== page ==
Linguistics 522


Lecture 8

V Movement

V Movement has been proposed in two forms. First General V Movement:

This takes any verb and moves it into Infl. The agreement feature present in Infl would then force the verb to be realized as the third person singular form (in this case annoys).

In this class we don't assume General V movement. We assume V movement for auxiliaries, which is to say, for have and be, the only auxiliaries which don't start out in Infl.

Note first of all that have and be cannot start in Infl in general, because they can occur when Infl is filled:

This is unlike other things that start out in Infl, which cannot occur when Infl is filled:

This being the case we may assume one of two things, either something like the Emonds analysis for have and be, which we all argued for so persuasively in the midterm:

    John [Infl may] [V'' [V' have [V'' [V'left ]]]]
Or the Aux specifier analysis [used in the textbook in examples like (68), p. 425]. For this example that looks like:
    John [Infl may] [VP [Aux have] [V' left ]]

Footnote for the Aux junkies. One advantage of the Emonds analysis is that it accounts naturally for examples like:

    John [Infl may] [V'' [V' have [V'' [V' been [V''leaving ]]]]]
Do you see the problem this poses for the Aux specifier analysis? The problem with double specifiers?

Be that as it may, we will accept either analysis. Pick your fav on assignments. In these notes I will use the Emonds analysis.

So on a V-movement analysis, have and be start out in V'' and get moved to Infl when it is empty. They then receive agreement features. For example:


Consider facts like these:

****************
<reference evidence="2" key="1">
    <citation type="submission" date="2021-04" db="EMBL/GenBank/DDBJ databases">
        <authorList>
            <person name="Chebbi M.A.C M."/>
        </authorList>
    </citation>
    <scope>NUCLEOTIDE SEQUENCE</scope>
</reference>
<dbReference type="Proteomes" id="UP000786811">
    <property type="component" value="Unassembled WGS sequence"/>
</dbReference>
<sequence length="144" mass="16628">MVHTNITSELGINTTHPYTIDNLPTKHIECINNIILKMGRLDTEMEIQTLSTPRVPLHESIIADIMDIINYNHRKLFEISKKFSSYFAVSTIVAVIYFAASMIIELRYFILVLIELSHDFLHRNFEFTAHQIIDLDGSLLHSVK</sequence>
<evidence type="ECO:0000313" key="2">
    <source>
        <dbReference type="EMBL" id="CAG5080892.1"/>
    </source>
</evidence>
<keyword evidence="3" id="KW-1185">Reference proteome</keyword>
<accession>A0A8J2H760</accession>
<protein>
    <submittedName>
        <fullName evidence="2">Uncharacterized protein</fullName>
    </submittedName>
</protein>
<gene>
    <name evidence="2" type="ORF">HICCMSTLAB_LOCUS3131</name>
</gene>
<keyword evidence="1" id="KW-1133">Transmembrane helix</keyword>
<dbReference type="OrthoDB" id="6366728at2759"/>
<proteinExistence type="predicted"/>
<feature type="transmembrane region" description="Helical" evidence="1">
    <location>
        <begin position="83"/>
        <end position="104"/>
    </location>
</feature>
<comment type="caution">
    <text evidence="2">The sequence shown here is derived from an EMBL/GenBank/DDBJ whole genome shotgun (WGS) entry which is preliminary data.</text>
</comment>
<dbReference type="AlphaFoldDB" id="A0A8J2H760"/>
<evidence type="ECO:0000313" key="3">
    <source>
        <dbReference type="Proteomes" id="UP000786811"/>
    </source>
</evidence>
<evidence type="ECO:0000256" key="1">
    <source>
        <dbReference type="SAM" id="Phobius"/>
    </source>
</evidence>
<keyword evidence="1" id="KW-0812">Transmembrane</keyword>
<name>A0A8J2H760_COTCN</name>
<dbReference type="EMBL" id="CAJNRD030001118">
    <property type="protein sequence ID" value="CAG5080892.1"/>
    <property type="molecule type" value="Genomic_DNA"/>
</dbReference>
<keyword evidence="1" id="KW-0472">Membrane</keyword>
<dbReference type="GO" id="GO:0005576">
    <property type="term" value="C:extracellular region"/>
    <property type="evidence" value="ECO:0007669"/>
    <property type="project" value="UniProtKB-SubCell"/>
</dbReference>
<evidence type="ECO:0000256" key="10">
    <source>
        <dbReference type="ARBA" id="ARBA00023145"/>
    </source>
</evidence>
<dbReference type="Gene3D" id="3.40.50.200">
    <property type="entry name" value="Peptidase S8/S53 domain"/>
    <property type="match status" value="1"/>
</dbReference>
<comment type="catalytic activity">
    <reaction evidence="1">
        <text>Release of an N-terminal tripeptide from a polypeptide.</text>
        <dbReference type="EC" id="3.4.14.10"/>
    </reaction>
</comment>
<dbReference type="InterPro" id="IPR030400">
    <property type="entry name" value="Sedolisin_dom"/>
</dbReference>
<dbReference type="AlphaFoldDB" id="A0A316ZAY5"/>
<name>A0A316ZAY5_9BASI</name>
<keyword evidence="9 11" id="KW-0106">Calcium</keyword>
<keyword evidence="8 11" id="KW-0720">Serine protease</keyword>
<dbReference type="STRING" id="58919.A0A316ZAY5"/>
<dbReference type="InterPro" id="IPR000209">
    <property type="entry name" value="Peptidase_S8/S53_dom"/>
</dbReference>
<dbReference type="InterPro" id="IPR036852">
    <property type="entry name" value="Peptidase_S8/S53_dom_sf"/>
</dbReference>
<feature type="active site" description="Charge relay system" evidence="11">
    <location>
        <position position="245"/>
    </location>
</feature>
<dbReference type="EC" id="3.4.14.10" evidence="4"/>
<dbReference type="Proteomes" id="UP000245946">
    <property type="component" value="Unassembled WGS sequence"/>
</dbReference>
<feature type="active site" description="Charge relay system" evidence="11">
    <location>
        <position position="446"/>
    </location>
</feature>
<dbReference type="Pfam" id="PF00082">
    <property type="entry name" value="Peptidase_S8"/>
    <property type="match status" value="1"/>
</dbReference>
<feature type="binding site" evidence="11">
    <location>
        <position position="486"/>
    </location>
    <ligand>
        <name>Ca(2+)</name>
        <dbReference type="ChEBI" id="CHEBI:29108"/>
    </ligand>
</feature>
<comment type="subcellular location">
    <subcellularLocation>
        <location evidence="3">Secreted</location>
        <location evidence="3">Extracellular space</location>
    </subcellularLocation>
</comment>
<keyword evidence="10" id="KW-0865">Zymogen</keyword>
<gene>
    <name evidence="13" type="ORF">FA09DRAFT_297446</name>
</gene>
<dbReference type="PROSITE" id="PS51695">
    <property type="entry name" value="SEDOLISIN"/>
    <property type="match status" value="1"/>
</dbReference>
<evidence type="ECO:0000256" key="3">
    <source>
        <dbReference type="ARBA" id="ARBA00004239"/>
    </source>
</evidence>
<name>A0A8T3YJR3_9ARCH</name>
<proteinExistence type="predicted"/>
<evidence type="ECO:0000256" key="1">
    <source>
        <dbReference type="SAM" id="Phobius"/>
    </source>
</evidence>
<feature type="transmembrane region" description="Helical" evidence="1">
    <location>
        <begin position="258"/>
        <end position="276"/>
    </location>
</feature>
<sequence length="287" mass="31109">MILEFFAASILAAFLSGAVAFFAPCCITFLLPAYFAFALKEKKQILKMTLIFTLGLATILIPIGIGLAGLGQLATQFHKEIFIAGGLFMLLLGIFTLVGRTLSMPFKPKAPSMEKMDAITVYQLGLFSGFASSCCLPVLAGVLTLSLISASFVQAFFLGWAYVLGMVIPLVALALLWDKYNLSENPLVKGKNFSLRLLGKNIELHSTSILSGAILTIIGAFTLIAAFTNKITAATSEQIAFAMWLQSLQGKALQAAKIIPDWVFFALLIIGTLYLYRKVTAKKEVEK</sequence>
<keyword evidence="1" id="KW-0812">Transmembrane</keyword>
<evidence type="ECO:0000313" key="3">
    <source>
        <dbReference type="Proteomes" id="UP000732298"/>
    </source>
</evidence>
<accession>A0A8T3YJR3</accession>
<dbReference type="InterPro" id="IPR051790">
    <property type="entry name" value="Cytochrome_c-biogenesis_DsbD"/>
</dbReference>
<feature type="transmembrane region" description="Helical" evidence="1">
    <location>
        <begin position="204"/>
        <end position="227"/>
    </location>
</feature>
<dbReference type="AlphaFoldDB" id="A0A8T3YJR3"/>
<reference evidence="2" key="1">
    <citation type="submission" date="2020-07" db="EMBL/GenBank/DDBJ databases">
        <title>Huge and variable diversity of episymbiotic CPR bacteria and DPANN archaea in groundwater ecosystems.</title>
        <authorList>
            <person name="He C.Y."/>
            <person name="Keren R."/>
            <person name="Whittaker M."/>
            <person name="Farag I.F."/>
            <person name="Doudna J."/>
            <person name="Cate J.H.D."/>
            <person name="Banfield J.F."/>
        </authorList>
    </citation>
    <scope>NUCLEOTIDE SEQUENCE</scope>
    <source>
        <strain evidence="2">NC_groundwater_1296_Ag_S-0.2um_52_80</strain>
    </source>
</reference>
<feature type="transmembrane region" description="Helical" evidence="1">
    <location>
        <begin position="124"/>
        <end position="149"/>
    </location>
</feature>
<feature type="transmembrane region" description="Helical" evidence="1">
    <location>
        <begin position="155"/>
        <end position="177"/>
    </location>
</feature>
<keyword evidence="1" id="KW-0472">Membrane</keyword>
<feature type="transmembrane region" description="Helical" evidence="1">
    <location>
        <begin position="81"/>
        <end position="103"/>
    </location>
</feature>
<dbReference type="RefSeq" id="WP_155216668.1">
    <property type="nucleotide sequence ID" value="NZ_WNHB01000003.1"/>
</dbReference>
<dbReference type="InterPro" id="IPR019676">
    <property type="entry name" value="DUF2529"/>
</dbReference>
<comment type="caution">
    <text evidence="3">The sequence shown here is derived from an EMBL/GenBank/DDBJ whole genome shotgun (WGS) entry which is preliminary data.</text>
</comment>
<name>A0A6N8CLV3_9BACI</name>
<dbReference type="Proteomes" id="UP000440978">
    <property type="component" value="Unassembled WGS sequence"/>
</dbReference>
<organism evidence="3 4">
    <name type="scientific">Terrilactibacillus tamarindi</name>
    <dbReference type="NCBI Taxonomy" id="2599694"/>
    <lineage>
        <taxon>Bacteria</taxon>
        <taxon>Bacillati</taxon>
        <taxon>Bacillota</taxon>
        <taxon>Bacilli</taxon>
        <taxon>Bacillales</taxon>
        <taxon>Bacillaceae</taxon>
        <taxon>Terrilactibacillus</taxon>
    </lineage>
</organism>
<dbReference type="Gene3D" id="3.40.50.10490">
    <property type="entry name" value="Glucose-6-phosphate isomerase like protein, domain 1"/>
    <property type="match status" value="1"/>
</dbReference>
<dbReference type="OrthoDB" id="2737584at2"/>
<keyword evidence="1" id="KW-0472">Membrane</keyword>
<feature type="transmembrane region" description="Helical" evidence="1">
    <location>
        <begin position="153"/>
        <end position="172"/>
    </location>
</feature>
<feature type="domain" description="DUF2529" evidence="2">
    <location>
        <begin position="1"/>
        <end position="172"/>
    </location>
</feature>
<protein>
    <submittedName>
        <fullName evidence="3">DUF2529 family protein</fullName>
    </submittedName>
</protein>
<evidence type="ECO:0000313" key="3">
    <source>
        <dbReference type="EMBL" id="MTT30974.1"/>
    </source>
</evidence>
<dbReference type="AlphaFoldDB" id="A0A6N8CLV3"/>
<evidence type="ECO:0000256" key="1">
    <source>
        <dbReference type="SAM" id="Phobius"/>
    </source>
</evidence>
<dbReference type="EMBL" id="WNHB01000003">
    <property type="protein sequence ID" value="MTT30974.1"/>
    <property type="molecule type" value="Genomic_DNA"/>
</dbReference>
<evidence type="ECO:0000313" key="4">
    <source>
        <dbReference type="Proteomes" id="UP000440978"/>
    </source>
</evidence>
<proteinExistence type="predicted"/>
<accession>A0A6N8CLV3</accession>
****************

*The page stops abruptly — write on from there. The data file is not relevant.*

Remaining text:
1. John [Infl will] not play football.
  2. * John [Infl will] play not football.
  3. John [Infl does] not play football.
  4. John wants [Infl to] not play football.
On the basis of these facts we can tentatively conclude that not should follow whatever is in Infl. In particular, it can't follow any ordinary verb.

But note that not can follow either have or be:

  1. John has not played football.
  2. John is not playing footbnall.
  3. John has not been playing football.
We can account for these facts very simply if we continue to claim that not must immediately follow Infl, but that verb V-movement may move have and be in front of not. For example:
  • John [Infl e] not [V'' [V' have [V'' [V' been [V'' playing football ]]]]]

  • => [V-Movement]

  • John [Infl has] not [V'' [V' [V'' [V' been [V'' playing football. ]]]]]]


Consider facts like these, which we have seen before:

  1. John [Infl will] probably play football.
  2. * John [Infl will] play probably football.
These examples are here as a reminder that a sentence adverb like probably can follow whatever is in Infl. Being a sentence adverb it must be dominated by S. In particular, it can't occur between an ordinary verb and its complements, which would put it in V'.

But note that probably can follow either have or be:

  1. John has probably played football.
  2. John is probably playing footbnall.
  3. John has probably been playing football.
  4. * John has been probably playing football.
We can account for these facts very simply if we continue to claim that probably must immediately follow Infl, but that verb V-movement may move have and be in front of probably. For example:
  • John [Infl e] probably [V'' [V' have [V'' [V' been [V'' playing football. ]]]]]

  • => [V-Movement]

  • John [Infl has] probably [V'' [V' [V'' [V' been [V'' playing football. ]]]]]]


For a more elaborate argument, we next look at the phenomenon of Have contraction:

  1. I have played tennis all summer.
  2. I've played tennis all summer.
  3. You/they/we have played tennis all summer.
  4. You/they/we 've played tennis all summer.
  5. He/she has played tennis all summer.